Sometimes I think I should re-name my blog to “Come to Croatia, Stay for the Wine” as I’ve written more about Croatia on my blog than any other destination. Croatia has it all. Excellent wine, cuisine, natural beauty and passionate people working to preserve the traditions of the past in concert with the challenges of the future. I live in California, in the middle of Napa and Sonoma wine country so one could say I might be jaded when it comes to food and wine, but if I could only have wine, cheese (Paski Sir) , olive oil, (and Ajvar!) from Croatia I’d be very happy.

We’re happy to have you back at the IWINETC! What’s the one reason you’d tell someone else not to miss the conference?

I’d say–Come for the wine, stay for the people!–IWINETC is an excellent way to immerse yourself in the wine culture of a particular region and meet like minded individuals interested in wine tourism. The guided tastings and opportunities to sample so many wines is one draw, but it’s the great contacts I’ve developed and the lasting friendships with attendees I’ve met at conferences in Portugal and Italy, that make it worthwhile.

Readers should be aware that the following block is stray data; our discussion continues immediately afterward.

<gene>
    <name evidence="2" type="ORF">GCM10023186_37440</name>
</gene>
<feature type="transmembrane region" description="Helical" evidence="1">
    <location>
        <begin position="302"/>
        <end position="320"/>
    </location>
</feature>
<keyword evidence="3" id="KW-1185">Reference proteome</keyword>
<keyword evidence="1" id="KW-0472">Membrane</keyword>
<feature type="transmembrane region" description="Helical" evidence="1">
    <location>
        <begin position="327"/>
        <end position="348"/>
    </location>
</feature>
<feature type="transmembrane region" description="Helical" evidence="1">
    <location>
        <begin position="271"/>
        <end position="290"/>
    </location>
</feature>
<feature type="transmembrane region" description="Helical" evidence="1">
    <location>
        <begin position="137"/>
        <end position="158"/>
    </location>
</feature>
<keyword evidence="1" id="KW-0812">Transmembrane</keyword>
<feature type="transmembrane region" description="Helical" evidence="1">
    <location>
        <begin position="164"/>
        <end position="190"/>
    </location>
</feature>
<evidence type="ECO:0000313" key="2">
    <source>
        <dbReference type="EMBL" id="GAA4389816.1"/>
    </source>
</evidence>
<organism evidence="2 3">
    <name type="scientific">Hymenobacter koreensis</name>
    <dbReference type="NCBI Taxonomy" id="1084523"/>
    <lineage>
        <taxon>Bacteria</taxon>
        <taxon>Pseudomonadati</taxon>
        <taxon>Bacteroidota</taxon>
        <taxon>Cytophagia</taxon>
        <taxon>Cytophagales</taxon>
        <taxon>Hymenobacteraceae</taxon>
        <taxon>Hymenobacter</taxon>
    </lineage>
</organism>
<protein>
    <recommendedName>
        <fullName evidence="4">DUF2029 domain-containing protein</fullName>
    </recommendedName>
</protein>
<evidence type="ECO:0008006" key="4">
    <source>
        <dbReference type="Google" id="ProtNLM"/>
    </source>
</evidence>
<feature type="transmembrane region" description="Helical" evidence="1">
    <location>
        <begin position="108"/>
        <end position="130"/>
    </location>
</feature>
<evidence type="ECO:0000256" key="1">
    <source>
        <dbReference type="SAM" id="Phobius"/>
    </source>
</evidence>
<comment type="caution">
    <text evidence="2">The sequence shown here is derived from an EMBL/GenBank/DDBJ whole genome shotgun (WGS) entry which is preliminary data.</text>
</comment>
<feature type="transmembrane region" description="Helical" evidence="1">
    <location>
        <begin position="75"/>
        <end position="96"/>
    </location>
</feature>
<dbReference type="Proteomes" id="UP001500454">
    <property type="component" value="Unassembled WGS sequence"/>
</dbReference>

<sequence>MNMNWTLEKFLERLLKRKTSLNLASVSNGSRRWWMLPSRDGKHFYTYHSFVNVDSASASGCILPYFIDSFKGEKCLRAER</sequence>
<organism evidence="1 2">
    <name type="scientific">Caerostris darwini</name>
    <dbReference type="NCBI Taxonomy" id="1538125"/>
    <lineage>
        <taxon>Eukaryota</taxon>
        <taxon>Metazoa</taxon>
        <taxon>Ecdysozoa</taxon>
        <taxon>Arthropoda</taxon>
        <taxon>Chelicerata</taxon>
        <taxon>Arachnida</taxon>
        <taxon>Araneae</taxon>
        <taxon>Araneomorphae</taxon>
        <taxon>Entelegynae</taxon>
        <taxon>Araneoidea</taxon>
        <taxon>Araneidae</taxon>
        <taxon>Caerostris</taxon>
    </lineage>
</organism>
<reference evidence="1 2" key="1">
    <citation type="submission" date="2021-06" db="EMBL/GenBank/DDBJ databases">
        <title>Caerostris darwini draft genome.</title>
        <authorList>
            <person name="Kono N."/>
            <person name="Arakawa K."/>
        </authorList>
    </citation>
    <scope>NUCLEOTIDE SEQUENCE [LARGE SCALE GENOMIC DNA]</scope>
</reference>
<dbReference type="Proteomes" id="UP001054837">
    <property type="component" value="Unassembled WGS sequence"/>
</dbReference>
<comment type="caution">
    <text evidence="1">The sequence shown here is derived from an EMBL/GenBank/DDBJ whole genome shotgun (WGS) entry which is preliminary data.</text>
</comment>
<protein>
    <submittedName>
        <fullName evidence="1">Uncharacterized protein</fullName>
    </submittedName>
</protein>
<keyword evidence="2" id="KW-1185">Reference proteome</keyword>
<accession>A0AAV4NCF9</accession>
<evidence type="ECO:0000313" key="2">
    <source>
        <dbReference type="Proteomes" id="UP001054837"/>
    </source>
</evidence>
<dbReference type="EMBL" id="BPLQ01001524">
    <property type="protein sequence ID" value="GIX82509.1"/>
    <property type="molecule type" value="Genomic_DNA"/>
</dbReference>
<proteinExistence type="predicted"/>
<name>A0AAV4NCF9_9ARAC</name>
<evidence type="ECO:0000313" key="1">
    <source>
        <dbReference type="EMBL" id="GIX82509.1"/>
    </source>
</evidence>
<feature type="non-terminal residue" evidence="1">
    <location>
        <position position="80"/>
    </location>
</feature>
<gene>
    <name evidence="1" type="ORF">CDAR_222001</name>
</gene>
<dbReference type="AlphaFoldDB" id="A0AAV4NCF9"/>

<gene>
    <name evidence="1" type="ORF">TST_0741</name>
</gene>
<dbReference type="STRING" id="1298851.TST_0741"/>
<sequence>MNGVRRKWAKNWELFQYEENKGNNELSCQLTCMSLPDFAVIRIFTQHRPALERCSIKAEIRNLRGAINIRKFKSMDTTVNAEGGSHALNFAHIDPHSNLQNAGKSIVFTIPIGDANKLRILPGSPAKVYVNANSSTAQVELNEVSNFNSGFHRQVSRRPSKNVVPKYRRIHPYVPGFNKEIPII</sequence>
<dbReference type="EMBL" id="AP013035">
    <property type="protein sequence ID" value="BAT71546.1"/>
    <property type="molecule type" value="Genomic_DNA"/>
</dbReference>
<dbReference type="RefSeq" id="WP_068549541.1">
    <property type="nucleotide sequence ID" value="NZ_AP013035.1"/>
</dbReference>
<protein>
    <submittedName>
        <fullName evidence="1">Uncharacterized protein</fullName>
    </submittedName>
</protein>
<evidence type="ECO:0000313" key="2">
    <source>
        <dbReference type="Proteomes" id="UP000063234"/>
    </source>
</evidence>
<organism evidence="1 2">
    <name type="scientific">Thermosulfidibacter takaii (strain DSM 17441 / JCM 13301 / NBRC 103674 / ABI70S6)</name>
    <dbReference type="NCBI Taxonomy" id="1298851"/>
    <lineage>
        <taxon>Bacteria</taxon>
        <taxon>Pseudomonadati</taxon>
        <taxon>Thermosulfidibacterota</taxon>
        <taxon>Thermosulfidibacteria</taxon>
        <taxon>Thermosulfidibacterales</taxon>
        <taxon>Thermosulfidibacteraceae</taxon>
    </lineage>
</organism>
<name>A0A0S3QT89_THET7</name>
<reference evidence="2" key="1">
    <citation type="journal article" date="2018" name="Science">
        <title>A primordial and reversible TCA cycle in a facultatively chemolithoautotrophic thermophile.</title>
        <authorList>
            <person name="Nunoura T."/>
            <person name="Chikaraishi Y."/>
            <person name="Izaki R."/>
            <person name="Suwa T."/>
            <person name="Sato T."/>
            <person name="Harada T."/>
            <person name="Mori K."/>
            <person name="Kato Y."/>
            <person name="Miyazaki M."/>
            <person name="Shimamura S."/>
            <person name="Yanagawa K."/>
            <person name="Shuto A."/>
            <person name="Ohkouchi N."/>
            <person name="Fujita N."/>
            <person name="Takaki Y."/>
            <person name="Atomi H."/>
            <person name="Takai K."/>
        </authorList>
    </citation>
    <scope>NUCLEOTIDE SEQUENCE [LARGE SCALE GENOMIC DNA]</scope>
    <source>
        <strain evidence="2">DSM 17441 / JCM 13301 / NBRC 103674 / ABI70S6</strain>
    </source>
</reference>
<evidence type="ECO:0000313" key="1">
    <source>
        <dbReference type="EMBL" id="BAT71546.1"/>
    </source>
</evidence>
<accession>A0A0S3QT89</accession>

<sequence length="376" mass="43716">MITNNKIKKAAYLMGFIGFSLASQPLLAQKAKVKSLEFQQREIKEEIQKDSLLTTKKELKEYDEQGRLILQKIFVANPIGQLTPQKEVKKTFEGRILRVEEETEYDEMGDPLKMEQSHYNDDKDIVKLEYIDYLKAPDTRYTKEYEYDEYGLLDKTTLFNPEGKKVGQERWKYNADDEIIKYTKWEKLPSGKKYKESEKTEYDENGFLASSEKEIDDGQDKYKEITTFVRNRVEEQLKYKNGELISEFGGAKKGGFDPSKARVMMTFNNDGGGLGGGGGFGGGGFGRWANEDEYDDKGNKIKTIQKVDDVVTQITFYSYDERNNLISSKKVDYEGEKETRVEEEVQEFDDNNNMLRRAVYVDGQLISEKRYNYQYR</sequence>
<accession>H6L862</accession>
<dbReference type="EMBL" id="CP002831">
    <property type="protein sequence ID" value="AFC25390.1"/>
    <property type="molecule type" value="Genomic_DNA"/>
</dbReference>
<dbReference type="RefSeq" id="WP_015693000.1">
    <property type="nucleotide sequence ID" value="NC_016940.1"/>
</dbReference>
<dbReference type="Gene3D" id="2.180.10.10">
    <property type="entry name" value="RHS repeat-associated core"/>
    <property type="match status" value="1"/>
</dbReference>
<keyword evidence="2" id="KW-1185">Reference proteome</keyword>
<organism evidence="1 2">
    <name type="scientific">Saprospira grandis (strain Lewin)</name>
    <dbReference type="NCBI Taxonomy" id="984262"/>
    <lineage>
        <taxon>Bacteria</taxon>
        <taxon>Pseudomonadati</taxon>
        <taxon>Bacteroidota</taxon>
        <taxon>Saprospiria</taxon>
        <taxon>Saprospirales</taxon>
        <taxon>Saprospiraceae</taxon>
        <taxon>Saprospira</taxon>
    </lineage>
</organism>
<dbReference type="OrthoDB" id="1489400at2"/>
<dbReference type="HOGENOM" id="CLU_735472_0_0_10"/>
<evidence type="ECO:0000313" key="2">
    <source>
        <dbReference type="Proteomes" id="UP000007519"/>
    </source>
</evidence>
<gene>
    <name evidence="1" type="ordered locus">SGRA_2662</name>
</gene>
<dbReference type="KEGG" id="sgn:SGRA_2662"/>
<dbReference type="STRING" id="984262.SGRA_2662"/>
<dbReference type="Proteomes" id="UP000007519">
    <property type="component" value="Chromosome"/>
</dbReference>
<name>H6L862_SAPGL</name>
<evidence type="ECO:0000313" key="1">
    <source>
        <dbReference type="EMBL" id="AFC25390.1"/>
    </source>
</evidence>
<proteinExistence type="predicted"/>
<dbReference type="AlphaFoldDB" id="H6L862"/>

Marcy Gordan’s talk, Impacting Regional Tourism with Customized Wine, Food & Travel Guides will be held on Friday March 15th as part of Session 1.2 in the Istanbul Suite from 12:30 to 13:20.

Register to attend the Conference here>>

Association of Wine Producers of the Croatian Chamber of Economy announced as Premium Sponsor for IWINETC 13

Wine Pleasures is proud to announce that the Association of Wine Producers of the Croatian Chamber of Economy is the Premium sponsor the 5th edition of the International Wine Tourism Conference & Workshop (IWINETC) to be held in Zagreb 15 – 16 March 2013.